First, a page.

This weekend we went to the Motocykl Expo here in Warsaw (Dylan rides, I don’t…but if he gets me the helmet with the dragon on it – maybe;).
It’s interesting to see the people who come to this. Some are hardcore bikers – they look like the stereotypical bikers in the States (the one man with the long hair and lace up leather pants was SO sexy!). MOST of them are like Dylan and our friends, Paco and Ana - whom we met there - just normal people who are there to check out the bikes and the accessories that pack the hall full. And because motorcycling is quite prevalent in Europe, they’re really just the people who actually ride for transport. And then there are the ones I found so interesting. The very professional looking men (many of whom looked like my children’s doctor) who are there with their teenage sons and are out and about taking pictures of their sons with the scantily clad models – apparently this is something that Poles use to annoy their mothers as well. We happened to be next to a teenage boy who was shouting across the hall to his mother in Polish “Mom, you HAVE to look at this!” To which she looks to see he has had a photo taken of himself with the EXTREMELY scantily clad Suzuki girls, posing provocatively on the bike with him. She just sighed, like any mom would and went back to shopping for HER motorcycle jacket.
Here's a few pics. I didn't take my camera so I just got some taken with my phone camera. I left my camera charger in Houston so I'm not taking as many pics right now.
This last one is a terrible picture, but if you notice, the bike that Blaise is on has flames on it. We always take pictures of him with things that have flames, because we're just too odd. We figure that when he's a teenager he's going to demand that everyone call him "Drew" (For clarification, Andrew is his middle name).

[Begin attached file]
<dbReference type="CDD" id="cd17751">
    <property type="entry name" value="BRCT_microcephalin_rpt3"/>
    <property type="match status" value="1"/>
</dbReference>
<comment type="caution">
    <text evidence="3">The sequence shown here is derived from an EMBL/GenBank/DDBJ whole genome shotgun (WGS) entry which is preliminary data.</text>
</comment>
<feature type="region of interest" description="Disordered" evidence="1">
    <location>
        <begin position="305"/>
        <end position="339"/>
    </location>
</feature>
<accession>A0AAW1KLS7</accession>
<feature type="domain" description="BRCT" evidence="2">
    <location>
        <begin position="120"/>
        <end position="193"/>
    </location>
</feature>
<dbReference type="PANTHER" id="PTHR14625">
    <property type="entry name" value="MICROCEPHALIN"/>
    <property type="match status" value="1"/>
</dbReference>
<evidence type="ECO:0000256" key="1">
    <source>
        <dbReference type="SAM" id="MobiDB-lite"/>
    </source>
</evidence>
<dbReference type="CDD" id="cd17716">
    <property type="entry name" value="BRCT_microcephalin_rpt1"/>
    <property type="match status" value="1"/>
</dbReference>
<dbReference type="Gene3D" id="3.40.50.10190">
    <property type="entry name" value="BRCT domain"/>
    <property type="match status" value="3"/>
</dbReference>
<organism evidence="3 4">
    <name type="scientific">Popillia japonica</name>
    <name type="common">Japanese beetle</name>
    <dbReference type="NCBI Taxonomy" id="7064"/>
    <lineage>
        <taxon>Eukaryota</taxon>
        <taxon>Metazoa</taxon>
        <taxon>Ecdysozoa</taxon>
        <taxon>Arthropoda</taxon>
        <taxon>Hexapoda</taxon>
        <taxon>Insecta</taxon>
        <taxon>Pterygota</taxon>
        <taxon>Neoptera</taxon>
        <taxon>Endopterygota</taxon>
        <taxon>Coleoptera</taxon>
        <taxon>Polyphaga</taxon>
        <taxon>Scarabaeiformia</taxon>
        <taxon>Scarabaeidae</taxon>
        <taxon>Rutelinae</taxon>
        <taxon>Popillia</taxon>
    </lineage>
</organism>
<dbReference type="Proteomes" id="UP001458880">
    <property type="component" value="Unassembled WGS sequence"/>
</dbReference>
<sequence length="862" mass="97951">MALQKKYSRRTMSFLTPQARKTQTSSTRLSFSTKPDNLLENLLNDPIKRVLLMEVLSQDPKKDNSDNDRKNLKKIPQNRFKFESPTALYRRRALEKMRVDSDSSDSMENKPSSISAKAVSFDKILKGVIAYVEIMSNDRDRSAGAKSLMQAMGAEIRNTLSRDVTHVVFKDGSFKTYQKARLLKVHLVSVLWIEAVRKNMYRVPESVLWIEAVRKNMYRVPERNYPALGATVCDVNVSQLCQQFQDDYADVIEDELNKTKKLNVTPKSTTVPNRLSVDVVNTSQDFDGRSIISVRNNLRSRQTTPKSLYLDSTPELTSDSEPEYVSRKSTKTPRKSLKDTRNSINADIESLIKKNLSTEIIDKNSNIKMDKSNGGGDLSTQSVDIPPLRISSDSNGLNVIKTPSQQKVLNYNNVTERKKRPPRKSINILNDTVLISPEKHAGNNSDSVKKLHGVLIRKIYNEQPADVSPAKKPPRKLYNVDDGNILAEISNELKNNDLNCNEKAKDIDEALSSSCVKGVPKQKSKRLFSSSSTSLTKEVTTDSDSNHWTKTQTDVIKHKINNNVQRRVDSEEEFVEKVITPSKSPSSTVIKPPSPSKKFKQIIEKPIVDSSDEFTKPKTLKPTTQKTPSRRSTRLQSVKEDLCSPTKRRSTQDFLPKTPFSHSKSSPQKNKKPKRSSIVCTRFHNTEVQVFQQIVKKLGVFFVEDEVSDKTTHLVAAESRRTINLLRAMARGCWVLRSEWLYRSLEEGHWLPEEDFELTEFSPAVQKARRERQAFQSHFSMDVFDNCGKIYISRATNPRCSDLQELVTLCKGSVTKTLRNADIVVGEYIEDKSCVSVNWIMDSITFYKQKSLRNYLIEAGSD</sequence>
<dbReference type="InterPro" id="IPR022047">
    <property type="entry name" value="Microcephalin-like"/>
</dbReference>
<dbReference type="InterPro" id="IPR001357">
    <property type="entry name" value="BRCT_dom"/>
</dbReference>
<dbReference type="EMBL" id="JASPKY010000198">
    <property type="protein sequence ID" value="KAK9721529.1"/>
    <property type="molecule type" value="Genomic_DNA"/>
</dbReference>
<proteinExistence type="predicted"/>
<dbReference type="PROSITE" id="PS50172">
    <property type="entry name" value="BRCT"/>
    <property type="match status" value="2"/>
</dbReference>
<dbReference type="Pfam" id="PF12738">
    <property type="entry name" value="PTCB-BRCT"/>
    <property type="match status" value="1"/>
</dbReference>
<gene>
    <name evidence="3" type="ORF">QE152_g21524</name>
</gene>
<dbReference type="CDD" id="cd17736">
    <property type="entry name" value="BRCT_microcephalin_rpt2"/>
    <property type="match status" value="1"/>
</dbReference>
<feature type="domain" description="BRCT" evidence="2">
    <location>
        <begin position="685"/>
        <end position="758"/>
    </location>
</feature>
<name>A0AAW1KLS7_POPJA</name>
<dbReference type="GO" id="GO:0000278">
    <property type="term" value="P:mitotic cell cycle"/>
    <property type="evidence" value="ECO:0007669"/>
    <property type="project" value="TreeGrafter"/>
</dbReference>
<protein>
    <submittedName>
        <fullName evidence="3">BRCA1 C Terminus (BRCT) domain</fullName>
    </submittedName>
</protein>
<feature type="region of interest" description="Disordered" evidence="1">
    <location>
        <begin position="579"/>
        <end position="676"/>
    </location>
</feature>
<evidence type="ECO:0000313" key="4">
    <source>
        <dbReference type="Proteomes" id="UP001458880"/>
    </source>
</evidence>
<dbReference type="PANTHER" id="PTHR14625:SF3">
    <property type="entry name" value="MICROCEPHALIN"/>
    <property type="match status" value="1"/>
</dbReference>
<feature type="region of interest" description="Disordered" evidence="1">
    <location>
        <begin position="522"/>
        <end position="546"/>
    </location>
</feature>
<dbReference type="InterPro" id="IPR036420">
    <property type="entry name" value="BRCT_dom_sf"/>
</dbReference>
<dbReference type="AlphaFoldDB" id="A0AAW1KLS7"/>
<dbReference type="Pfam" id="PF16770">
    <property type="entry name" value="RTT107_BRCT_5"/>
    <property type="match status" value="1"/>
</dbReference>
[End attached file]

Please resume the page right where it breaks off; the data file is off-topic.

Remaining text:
Anyway, the professional men cracked me up. Because you would see them diligently taking photos of their sons and then later you would see them on the BIGGEST bike, the American Harley style bike (Harley didn’t have a showing there, but Suzuki and Honda both make bikes that rival Harley).
After the expo, we headed off to Makro – a Sam’s style warehouse club which we had never been to before. Makro differs from Sam’s in a few ways:
1. You actually have to be a business (Dylan’s office has cards for us to use) in order to have a membership.
2. They don’t allow children except on Sundays for “safety reasons” (we’ll come back to this one).
3. They don’t sell the large packages of the item, they just sell them in packs of 8 – 10. Like if you go to Sam’s and buy the 50 gallon drum of soy sauce, Makro has the exact same small bottles that any grocery store has you just have to buy 10 of them.
As we walked in the door, the very nice woman behind the counter told us (in Polish) that we couldn’t bring the children in. Dylan looks her dead straight in the eye and says, “Thank you. You have a nice day!” and keeps walking. She just sighed. We do that a lot.
And the safety concerns? Forklifts! Kids can't be there because they use forklifts. But Auchan and Geant do not ban children and they use forklifts and those pallet movers and the zamboni style floor cleaners that run people over ALL THE TIME. (For more on this check out this post.)
I'm still working on that driving video and I'm taking Amy's challenge to "Walk Across America" except that I'm going to walk/run (virtually) from Warsaw to Lisbon, which is 1716 miles. Today I went 4.16 so only 1711.84 to go! And, my reward at the end is an actual trip to Lisbon:).